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A Toxic Relationship Can Drain Your Sanity And Make You Unable To Recognize Yourself

A Toxic Relationship

Dr. Lillian Glass, a psychology expert, defines a toxic relationship as “any relationship [between people who] don’t support each other, where there’s conflict and one seeks to undermine the other, where there’s competition, where there are disrespect and a lack of cohesiveness.”

Every relationship has its ebbs and flows. Every relationship is difficult at times. However, a toxic relationship is constantly difficult and exhausting for the partners. A toxic relationship has more negative than positive moments and both parties are feeling miserable in it.

Dr. Kristen Fuller, a specialist in mental health, says that toxic relationships are emotionally, mentally, and sometimes even physically abusive and harmful to one or both partners. And toxic relationships don’t have to be romantic – toxicity can happen in all relationships from friendly and familial to professional ones.

Fuller adds that toxicity happens when people constantly undermine or harm their partner on purpose or unintentionally. “Maybe they were in a toxic relationship, either romantically or as a child. Maybe they didn’t have the most supportive, loving upbringing,” Fuller says. “They could have been bullied in school. They could be suffering from an undiagnosed mental health disorder, such as depression or anxiety or bipolar disorder, an eating disorder, any form of trauma.”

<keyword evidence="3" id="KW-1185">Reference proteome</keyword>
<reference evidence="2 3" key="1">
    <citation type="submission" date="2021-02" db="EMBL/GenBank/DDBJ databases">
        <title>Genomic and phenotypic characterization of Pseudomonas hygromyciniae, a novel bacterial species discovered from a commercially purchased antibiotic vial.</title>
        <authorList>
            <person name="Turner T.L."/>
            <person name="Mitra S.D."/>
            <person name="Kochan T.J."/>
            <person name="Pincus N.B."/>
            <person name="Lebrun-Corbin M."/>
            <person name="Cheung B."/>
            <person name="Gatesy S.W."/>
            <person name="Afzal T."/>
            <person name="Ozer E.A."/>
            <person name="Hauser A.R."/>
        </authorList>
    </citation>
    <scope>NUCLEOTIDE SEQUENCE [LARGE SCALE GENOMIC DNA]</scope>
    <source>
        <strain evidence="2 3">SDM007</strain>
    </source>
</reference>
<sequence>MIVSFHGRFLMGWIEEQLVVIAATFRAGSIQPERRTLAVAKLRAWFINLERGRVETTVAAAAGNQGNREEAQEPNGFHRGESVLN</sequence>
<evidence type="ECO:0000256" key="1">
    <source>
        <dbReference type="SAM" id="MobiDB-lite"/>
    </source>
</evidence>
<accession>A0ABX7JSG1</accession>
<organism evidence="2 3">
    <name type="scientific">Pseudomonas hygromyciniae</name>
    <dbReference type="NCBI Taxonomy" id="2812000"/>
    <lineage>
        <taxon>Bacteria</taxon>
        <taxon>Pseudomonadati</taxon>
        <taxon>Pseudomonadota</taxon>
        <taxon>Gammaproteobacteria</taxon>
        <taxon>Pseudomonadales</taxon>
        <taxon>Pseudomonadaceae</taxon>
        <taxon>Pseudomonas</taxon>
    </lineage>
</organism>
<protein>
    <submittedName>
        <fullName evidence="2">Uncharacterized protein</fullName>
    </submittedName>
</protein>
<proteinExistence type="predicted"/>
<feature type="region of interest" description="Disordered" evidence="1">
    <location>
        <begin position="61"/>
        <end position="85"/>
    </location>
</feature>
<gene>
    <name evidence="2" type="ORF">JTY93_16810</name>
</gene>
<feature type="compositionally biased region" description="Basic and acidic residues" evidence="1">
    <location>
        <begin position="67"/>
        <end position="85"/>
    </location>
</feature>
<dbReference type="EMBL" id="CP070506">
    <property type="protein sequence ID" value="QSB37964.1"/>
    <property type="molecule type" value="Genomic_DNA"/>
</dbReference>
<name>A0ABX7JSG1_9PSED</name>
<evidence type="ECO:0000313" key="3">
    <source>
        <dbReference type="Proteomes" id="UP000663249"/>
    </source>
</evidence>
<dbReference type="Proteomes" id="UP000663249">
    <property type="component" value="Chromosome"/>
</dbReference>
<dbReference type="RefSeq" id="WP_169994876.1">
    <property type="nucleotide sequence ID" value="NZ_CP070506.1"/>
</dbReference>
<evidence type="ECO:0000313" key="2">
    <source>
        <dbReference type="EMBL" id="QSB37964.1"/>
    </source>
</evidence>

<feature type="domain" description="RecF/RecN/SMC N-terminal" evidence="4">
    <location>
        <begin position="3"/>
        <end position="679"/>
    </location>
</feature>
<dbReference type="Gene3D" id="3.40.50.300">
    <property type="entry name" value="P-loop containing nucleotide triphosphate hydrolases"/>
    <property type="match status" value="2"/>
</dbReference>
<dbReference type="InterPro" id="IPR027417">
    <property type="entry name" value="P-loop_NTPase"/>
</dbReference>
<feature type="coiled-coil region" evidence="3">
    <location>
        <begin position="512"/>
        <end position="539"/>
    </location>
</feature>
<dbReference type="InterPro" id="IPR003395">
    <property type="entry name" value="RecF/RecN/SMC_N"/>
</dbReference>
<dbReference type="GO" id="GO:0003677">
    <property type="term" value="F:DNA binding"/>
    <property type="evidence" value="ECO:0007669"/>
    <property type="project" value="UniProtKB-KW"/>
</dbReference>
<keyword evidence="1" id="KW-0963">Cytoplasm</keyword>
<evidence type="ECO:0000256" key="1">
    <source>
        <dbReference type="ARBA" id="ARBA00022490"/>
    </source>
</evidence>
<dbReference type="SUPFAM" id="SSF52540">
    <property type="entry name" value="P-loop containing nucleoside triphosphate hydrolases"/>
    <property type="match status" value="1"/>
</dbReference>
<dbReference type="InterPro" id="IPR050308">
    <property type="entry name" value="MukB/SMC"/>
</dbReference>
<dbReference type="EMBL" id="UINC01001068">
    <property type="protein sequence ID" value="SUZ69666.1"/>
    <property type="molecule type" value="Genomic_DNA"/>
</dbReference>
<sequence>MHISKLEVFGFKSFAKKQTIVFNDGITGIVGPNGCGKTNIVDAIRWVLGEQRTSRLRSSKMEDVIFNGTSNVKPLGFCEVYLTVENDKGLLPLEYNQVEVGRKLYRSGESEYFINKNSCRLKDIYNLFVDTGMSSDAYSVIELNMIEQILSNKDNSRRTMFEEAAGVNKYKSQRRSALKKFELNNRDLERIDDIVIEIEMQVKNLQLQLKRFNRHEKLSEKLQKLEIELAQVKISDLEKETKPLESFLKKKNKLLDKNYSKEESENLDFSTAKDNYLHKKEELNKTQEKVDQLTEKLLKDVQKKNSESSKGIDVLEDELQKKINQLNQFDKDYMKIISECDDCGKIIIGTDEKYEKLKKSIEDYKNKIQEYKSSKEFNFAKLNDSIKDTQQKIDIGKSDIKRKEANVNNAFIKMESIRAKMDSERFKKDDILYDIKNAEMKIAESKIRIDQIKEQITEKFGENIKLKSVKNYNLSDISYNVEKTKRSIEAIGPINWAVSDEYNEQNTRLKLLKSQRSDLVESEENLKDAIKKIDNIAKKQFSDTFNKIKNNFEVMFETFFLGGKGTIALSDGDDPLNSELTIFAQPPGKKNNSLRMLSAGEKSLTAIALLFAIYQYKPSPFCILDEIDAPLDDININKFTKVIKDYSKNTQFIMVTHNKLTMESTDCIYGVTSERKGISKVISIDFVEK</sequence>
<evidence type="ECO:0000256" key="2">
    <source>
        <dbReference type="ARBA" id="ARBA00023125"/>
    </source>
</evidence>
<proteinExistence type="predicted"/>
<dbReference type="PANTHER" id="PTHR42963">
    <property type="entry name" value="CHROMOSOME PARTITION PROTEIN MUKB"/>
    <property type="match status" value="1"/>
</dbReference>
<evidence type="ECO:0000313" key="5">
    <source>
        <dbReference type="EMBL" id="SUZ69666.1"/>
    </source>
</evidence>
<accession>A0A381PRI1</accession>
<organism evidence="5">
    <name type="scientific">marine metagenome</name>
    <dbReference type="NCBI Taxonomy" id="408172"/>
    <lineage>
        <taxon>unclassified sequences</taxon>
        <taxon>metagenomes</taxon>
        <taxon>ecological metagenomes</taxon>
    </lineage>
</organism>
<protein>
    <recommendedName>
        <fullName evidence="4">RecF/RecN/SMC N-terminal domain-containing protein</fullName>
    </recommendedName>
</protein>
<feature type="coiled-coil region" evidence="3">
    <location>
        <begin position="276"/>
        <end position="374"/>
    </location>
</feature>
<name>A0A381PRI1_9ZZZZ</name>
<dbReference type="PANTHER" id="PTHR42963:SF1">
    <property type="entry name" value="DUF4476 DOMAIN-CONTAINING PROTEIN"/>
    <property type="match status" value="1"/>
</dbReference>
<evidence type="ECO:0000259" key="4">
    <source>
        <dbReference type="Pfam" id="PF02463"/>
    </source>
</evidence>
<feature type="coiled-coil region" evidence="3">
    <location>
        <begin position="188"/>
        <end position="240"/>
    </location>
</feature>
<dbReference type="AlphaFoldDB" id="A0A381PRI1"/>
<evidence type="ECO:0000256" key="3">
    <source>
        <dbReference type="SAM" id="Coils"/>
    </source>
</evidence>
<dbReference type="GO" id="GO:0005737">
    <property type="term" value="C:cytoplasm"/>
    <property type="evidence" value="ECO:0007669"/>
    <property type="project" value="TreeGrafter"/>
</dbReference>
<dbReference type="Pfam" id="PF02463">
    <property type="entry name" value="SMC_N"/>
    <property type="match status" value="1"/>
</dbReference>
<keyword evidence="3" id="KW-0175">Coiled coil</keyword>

According to Glass, toxic relationships can sometimes be a result of a pairing of two people who are not compatible with each other. For example, when both partners have a need to control everything or an empath with a controlling person. “It’s just that the combination is wrong,” she says.

If you are wondering whether you are in a toxic relationship, there are some warning signs that are universal and that indicate that the relationship is damaging to your wellbeing. The first sign is feeling constantly unhappy. If the relationship you are in doesn’t make you happy, but you feel angry, sad, and anxious, then the relationship is toxic.

Also, negative shifts on your personality, self-esteem, or your mental health, are all red flags as well. These changes include conditions such as anxiety, depression, eating disorders, or feeling uncomfortable and nervous especially when you are with your partner. Feeling like you can’t talk honestly about what’s bothering you with your partner is another red flag.

Finally, when your family and friends are concerned about your relationship, you should take them seriously because usually, people stuck in toxic relationships are the last ones to realize that they are ruining their lives. They are getting paralyzed because they have gotten used to the abuse.

If this is your story, then it is time to act. If you are experiencing mental or emotional abuse, you have to decide whether you can work through the problem and solve it or not. You should get to the root of the problem and decide, but usually, the best solution is to walk away.

“I really am a firm believer that you have to try to work everything out and understand why the person is toxic. You may be able to live with it — but on the other hand, you may not,” Glass says. “[If you can’t], you’ve got to get out of it. We have to not put ourselves in that position.”

“Love should never cost you your peace. It should never cost you your joy. It should never cost you your happiness,” Gamble says. “If there’s more negative in the situation than positive, something has to change.”

Mary Wright